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Special hang-off frames: Replacing riser plates on FPSO

The entire team have proved that if there is a will to succeed, they can make it happen. It also goes to show what proper planning, coordination and teamwork can achieve without compromising safety.

Bashir Abduallahi, Egina Close-out Leader at TOTAL

Egina FPSO Riser Plate Protection Cover Replacement
ClientMarine Platforms Ltd. for Samsung Heavy Industries Nigeria
Scope of work
  • Serve as offshore feeding and wet storage facility in DP mode with one Riser Protection Frame during the repair and replacement work on the Egina FPSO
  • Lift on RPF into hang-off frame and double bank with Maersk Inventor OCV in DP which hands over damaged RPF onto special hang-off frame and picks up new RPF for replacement
  • Ship damaged RPF to port for decommissioning
Engineering scope
  • Find procedures for upending and laying down of the RPFs while offshore
  • Develop a tugger winch arrangement that is not interfering with the on deck operations
  • Motion studies to check the pendulum motions of the RPFs during the upending and laying down procedure
  • Motion studies to check the hang-off frame motions for OCV operations
Methods / Software
  • AutoCAD
  • OrcaFlex

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Precise calculations for Egina

No heavy lift project is like the other – and that is what makes our job so exciting. Recently, we had the chance to conduct one of these “all-rounders” that touches every aspect of our business: logistics supply, engineering, heavy lifting and offshore operations.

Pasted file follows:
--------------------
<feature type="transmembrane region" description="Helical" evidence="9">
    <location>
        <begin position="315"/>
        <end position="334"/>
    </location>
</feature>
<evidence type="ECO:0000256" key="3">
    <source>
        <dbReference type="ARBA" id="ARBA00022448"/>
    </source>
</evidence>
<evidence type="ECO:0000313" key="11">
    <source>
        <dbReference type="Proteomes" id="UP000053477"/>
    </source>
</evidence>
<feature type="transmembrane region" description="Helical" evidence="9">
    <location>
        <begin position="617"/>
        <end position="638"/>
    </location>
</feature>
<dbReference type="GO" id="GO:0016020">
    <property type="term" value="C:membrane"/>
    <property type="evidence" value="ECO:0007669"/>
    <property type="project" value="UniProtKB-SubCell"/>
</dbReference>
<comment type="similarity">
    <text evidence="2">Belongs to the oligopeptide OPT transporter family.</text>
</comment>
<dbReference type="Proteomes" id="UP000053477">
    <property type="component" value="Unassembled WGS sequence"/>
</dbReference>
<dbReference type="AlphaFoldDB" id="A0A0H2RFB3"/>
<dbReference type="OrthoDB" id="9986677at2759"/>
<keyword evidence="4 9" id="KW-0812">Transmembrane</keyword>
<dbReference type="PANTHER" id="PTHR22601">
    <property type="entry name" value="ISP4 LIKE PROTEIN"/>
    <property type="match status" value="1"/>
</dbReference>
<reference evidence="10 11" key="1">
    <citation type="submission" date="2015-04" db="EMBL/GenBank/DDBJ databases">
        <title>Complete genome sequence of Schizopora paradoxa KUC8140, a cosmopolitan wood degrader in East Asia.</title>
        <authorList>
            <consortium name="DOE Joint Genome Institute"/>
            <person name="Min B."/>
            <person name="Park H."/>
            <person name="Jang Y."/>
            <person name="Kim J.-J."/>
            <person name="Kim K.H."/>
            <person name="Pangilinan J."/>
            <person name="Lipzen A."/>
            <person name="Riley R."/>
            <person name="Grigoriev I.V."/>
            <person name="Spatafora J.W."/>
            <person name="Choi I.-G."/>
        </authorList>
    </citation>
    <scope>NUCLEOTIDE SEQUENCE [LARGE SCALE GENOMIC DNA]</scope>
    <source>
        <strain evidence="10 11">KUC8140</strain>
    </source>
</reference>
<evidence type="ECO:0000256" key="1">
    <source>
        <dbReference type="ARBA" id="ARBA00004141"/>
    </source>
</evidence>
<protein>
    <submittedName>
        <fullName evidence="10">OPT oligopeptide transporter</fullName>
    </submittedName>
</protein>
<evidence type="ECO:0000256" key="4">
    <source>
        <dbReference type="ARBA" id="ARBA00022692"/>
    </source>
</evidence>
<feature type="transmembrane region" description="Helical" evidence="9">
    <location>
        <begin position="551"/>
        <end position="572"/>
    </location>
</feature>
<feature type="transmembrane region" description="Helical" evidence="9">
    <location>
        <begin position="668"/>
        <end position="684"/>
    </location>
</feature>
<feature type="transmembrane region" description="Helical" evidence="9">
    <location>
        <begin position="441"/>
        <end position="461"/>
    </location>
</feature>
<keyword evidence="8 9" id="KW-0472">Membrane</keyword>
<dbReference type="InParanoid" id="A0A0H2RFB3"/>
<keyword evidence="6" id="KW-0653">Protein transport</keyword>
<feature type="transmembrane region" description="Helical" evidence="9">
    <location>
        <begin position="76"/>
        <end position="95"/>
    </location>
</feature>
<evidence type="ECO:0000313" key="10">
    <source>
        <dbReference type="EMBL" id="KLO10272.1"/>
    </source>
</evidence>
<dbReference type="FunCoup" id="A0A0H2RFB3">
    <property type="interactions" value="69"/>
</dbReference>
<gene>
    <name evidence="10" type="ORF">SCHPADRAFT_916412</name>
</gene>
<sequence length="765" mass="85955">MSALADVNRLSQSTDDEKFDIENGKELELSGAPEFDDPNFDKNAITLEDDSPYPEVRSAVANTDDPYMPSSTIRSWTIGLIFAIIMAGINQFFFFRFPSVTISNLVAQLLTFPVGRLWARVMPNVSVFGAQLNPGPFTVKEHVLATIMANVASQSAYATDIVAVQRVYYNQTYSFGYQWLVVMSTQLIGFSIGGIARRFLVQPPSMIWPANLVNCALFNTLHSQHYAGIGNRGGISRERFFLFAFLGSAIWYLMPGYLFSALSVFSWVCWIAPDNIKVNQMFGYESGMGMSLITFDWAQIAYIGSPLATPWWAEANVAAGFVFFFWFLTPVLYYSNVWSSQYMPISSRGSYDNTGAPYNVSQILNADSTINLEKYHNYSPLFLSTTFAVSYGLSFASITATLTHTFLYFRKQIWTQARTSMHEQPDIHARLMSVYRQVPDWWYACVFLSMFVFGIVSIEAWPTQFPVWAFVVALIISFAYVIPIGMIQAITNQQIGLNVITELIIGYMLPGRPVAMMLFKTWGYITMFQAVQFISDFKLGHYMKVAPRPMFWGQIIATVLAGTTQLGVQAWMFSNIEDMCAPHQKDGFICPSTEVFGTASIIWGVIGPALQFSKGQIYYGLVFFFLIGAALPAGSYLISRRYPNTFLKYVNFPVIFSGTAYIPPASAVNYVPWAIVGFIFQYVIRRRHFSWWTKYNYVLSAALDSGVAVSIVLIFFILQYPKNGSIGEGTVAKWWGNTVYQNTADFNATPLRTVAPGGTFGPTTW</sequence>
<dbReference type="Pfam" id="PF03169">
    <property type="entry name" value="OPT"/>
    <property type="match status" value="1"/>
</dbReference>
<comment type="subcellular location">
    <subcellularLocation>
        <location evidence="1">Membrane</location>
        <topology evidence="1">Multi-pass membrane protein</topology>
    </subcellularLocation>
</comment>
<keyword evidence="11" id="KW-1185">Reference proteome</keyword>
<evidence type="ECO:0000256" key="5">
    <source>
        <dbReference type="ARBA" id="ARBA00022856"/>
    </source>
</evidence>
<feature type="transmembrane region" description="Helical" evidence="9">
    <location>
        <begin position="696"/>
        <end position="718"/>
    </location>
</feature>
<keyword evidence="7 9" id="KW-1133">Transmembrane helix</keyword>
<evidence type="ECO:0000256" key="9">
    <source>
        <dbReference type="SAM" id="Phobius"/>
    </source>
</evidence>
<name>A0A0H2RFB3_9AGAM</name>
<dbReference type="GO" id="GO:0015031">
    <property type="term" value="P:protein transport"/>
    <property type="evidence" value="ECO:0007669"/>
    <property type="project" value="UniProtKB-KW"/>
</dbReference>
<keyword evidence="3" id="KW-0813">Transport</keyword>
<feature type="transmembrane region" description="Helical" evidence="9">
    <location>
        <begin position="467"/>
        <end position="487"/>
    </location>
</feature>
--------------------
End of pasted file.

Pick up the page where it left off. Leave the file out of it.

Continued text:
In late summer of last year, we sent MV Svenja to show off her offshore abilities with the big boys in the Egina oilfield and the EGINA FPSO.

Under its hull, risers connect the vessel to 44 subsea wells. To protect these risers from any external impact, massive steel grids are attached to the outside hull of the FPSO along the waterline. These riser protectors measure 24.8 by 31.5 metres, with a total weight of 190 tonnes. One of these riser protectors was damaged and had to be replaced. SAL was hired to transport a new riser protector from Lagos to the field, and to take on the damaged one from MV Maersk Inventor, an offshore construction vessel, which was responsible for the installation on the FPSO.

Our team had to find solutions to different challenges over the course of the project. At first, our Engineering team had to figure out how to safely handle the large grids between two floating vessels to complete the exchange in the field. We designed four hang-off frames for this purpose that were specially fitted to hold the two riser protectors, and then installed them on the side hull of MV Svenja.

While the protector grid was safely lashed on deck in a laying position for transport, it needed to be uplifted, upended and vertically positioned on two of the outside hang-off frames using the two 1,000 tonnes cranes of MV Svenja in tandem operation. Our Engineering team precisely calculated this manoeuvre using AutoCAD and Orcaflex software, taking the motion of the sea into account. They conducted motion studies to check the pendulum motions of the frames during the lift operations, and also derived safe cargo procedures. One of these involved developing a tugger winch arrangement to prevent any interference with on-deck operations.

Probably the most challenging task for our engineers was to find a safe procedure for the joint cargo operation with MV Maersk Investor. During the most critical part of the entire operation, our MV Svenja used her DP system to maintain her exact position – proving her offshore abilities alongside the DP3-operated Maersk Investor. Our engineers painstakingly analysed further motion studies to incorporate the motion of the hang-off frames.

With great caution, MV Maersk Investor approached MV Svenja in order to carefully place the damaged riser protector onto two of MV Svenja’s hang-off frames. After the successful delivery, MV Maersk picked up the new riser protector that was positioned on the remaining two frames. Once the taken-on protector was safely laid down and lashed on deck, MV Svenja left the Egina oilfield, having added some valuable engineering and offshore experience to her ship’s résumé.

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